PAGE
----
The major strength of this study was the use of the Thai version of the Diabetes-39 which is a valid and reliable instrument for assessing the HRQOL among diabetic patients [39], compared to other studies which have used generic questionnaires for evaluating HRQOL [7, 10, 40, 41]. Another strength was that the survey was able to be completed using the interview method. This meant that all eligible participants could complete the survey regardless of literacy levels. Thirdly, all interviewers were trained in the administration of the questionnaire which added to the robustness of the research methods. Despite the strengths of this study some of the limitations inherent in undertaking such a study need to be acknowledged. The study was undertaken using a non-random sample and was conducted at a specialist diabetic clinic which could influence the results. Further, large scale multi-centre studies need to be undertaken to investigate the HRQOL of people with T2DM in the various regions of Thailand. For future research a larger sample size and the use of a disease specific questionnaire is suggested.

Conclusions

The results of this study demonstrate that Thai people with T2DM have a poor HRQOL. None of the demographic or clinical characteristics are predictors of individual perceptions of overall HRQOL. However, in the domain of diabetes control, social burden, energy and mobility, and other health problems and diabetes complication domains, it was found that the presence of DFUs are potentially impacted by these dimensions. People with T2DM could not perform household chores and were unable to do what they wanted to do, as well as being unable to take care of daily activities. In these domains relating to diabetes control, sexual functioning, social burden, anxiety and worry and energy mobility, people who smoked had a significantly poorer HRQOL. People who were treated with insulin injection and a combination of insulin and oral medication tended to have poor HRQOL in the domain of other health problems and diabetes complication. Also, people with obesity had significantly poor HRQOL in this domain.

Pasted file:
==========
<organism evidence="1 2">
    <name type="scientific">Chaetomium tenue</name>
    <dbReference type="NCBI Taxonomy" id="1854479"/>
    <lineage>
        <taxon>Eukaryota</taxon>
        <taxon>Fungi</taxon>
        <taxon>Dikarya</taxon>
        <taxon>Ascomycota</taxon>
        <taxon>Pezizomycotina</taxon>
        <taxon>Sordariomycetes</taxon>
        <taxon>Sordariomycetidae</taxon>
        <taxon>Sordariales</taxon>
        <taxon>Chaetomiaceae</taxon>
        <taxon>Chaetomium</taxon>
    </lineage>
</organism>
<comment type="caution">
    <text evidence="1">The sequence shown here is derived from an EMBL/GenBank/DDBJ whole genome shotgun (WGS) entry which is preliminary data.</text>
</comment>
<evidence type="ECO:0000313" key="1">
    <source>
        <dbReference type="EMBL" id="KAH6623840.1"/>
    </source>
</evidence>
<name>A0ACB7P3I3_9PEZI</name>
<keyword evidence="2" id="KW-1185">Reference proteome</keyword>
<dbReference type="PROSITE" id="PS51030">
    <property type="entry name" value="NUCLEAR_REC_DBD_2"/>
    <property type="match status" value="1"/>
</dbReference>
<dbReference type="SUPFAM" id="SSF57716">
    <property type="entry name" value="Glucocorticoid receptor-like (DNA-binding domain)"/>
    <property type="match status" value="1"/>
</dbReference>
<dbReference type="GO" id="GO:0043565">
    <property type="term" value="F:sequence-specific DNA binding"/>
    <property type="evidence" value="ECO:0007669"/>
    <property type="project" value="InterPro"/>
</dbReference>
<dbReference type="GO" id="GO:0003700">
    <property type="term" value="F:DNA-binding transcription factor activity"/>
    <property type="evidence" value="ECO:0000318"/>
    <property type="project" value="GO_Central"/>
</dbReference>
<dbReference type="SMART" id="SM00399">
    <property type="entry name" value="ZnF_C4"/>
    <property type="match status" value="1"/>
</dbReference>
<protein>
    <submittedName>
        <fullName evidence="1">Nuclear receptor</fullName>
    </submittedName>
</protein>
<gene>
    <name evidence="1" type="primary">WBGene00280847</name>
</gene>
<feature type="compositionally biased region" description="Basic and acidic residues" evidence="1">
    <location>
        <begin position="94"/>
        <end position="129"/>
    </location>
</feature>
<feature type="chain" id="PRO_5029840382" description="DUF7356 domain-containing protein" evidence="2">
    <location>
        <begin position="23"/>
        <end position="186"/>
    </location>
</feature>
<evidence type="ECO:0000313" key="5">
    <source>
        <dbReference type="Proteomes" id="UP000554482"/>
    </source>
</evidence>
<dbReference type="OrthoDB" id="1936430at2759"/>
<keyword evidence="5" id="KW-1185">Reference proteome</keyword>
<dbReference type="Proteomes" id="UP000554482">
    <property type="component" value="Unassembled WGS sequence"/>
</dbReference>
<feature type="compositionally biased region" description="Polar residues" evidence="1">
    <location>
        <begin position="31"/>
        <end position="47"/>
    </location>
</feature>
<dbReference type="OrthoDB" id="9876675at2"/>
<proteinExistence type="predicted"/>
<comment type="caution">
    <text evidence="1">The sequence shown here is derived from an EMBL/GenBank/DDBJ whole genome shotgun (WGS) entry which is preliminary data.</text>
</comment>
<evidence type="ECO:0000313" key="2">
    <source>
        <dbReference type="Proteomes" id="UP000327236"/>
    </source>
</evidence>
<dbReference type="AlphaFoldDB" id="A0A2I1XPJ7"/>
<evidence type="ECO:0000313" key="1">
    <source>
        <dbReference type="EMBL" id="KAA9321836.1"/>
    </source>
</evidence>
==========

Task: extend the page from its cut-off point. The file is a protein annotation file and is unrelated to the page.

People with T2DM showed that their self-perceived HRQOL was poor. However, they do not consider diabetes to be a serious disease. Therefore, they do not perceive the relationship between HRQOL and disease severity. However, given the negative impact on the physical and psychological functioning of those affected with T2DM, there is an urgent need for evidence-based strategies to be implemented to prevent the complications of T2DM.

Notes

Acknowledgements

We wish to thank all participants who took part in this study and all the Research Assistants who helped to gather data from participants. We would like to thank Gayle Netto for her help with SurveyMonkey. We would also like to thank Mr. Denis Bristow for his assistance in editing the manuscript.

Ethical approval and consent to participate

The study was approved by University of Wollongong (HE16/209) and Uttaradit Hospital (21/2016), and all participants were written informed consent before participating.

Authors’ contributions

All the authors have made contributions to conception of this study. SK and RF participated in the analysis and JS helped with interpretation of data and writing of the manuscript. All authors have read and approved the final manuscript.

Funding

This is an unfunded study

Consent for publication

Not applicable

Competing interests

The authors declare that they have no competing interests

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© The Author(s). 2019

Open AccessThis article is distributed under the terms of the Creative Commons Attribution 4.0 International License (http://creativecommons.org/licenses/by/4.0/), which permits unrestricted use, distribution, and reproduction in any medium, provided you give appropriate credit to the original author(s) and the source, provide a link to the Creative Commons license, and indicate if changes were made. The Creative Commons Public Domain Dedication waiver (http://creativecommons.org/publicdomain/zero/1.0/) applies to the data made available in this article, unless otherwise stated.

Authors and Affiliations

  1. 1.Boromarajonani of Nursing College UttaraditPraboromarajchanok InstituteMuang UttaraditThailand
  2. 2.School of NursingUniversity of WollongongWollongongAustralia